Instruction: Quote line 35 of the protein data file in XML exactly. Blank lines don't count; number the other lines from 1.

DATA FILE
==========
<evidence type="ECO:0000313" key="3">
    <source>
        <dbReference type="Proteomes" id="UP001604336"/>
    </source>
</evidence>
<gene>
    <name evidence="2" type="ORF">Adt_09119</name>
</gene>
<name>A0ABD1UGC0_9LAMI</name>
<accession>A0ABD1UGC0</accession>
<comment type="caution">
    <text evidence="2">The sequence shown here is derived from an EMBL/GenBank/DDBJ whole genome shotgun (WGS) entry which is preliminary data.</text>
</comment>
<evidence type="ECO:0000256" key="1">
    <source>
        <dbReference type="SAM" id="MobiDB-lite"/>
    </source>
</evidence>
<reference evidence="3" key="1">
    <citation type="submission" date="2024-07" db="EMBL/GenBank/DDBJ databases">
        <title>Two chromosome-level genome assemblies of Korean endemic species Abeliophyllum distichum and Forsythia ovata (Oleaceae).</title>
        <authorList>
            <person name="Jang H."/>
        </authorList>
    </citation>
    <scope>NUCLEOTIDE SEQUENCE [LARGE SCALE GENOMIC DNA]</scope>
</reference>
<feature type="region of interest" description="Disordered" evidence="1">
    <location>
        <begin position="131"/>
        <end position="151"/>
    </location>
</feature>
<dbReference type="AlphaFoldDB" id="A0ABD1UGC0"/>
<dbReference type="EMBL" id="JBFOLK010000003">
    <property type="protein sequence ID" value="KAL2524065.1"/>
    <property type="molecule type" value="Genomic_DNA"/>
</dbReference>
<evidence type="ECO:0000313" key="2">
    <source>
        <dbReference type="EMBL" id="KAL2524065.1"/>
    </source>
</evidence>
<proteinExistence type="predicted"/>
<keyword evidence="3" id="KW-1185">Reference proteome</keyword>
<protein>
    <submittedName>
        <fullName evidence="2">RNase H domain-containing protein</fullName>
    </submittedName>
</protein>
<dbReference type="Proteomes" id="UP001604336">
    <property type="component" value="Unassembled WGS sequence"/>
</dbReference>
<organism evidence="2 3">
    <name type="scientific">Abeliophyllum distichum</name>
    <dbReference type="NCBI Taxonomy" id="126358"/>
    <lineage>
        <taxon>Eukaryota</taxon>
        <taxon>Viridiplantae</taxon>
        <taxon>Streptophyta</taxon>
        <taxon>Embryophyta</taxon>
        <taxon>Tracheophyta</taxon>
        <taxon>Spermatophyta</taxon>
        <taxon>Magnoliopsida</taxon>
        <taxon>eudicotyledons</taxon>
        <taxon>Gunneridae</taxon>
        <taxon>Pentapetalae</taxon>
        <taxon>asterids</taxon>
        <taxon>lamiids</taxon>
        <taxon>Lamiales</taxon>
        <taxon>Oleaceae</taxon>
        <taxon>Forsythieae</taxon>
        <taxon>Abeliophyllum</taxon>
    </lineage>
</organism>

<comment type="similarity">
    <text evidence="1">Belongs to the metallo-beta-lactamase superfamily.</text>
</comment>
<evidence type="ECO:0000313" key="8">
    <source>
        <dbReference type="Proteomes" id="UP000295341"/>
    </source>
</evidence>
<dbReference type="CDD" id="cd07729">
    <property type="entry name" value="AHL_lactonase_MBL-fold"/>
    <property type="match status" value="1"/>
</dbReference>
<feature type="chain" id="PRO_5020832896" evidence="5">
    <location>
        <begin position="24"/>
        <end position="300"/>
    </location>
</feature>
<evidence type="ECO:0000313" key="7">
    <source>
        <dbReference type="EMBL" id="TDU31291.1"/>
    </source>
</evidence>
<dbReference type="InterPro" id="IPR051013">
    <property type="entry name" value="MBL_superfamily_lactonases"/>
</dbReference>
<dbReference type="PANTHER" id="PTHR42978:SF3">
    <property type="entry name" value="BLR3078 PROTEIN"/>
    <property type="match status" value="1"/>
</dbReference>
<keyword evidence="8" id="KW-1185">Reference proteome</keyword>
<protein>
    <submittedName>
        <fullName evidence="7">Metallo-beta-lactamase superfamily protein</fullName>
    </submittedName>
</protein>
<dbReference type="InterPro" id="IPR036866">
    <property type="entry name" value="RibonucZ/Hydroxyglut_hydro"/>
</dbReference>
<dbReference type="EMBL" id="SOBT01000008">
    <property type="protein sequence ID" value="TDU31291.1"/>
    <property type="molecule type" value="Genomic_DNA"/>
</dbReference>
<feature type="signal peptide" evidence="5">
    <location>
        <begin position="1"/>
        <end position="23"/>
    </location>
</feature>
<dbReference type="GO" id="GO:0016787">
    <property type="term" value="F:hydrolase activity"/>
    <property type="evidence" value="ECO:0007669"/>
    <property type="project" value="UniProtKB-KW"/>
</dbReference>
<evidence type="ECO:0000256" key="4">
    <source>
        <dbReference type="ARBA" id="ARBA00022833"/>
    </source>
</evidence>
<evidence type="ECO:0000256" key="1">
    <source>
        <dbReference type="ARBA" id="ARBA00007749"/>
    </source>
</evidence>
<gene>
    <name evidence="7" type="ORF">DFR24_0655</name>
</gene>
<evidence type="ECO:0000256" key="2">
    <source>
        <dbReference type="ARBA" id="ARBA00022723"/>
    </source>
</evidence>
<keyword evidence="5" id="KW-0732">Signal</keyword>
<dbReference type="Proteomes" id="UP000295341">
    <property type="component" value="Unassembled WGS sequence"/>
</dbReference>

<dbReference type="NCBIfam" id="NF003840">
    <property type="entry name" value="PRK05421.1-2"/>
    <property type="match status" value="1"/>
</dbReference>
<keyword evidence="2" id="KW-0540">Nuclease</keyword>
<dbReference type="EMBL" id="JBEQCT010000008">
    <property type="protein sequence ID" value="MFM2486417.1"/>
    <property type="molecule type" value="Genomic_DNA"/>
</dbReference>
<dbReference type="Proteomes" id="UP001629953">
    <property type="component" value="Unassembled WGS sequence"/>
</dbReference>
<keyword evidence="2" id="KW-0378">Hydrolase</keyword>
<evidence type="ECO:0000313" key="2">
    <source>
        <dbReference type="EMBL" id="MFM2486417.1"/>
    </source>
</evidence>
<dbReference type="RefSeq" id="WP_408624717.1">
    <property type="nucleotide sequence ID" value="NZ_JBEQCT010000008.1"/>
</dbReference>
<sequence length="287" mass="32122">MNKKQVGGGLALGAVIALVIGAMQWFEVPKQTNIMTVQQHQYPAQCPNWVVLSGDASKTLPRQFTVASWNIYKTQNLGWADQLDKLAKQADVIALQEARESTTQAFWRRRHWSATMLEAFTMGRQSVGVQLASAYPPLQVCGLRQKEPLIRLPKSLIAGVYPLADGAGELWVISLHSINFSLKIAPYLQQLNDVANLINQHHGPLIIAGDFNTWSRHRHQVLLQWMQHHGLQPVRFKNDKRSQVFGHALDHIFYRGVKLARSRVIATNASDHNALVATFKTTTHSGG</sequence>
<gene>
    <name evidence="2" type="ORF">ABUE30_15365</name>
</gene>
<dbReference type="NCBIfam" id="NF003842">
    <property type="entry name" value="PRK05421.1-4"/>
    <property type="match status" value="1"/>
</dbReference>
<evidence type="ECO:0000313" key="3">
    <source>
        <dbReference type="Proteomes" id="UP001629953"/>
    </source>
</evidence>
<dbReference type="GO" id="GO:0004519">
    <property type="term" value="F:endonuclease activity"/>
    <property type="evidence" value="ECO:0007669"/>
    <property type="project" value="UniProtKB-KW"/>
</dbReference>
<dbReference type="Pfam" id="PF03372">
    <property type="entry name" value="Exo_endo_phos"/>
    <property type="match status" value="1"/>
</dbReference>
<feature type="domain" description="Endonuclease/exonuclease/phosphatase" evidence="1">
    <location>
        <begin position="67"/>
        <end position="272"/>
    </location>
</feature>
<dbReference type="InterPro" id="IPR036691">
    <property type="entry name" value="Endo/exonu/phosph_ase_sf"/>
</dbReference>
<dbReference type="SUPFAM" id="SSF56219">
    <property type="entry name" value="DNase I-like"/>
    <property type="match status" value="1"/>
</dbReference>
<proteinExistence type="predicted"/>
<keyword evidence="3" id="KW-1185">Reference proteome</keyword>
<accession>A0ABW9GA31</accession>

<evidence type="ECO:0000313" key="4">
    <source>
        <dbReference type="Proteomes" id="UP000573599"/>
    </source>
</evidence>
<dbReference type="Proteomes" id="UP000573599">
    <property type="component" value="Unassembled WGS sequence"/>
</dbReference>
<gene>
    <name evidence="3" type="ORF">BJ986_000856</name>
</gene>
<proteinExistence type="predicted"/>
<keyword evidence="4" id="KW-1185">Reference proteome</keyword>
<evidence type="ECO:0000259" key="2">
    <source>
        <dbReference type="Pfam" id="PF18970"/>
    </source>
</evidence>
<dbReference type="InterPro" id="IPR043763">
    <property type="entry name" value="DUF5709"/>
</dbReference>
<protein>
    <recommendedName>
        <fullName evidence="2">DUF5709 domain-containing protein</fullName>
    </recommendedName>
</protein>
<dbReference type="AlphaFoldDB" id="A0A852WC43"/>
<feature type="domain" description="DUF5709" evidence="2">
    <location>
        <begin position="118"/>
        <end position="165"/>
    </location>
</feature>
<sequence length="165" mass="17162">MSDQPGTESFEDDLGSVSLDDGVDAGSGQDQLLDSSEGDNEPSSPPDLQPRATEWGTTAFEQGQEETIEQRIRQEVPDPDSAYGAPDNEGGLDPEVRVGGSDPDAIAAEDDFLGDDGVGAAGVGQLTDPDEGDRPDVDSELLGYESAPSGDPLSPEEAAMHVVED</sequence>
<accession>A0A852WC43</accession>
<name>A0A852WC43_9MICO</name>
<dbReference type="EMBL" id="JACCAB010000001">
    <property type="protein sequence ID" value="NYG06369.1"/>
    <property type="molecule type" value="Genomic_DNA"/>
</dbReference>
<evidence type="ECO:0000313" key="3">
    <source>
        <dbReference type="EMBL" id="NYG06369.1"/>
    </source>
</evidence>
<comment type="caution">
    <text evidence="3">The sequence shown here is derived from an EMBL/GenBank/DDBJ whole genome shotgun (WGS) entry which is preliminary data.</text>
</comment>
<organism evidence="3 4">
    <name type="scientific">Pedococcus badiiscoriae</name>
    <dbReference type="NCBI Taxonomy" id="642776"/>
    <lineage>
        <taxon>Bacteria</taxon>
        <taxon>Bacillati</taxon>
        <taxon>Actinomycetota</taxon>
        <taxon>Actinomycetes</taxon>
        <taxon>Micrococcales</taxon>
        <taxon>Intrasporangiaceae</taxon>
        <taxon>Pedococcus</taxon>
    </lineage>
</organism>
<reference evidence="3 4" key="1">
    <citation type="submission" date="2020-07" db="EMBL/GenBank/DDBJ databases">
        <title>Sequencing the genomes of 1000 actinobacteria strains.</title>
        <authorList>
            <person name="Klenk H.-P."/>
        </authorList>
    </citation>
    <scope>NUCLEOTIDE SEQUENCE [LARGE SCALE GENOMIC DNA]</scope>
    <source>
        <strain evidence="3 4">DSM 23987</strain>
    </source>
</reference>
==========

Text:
<dbReference type="EMBL" id="JBFOLK010000003">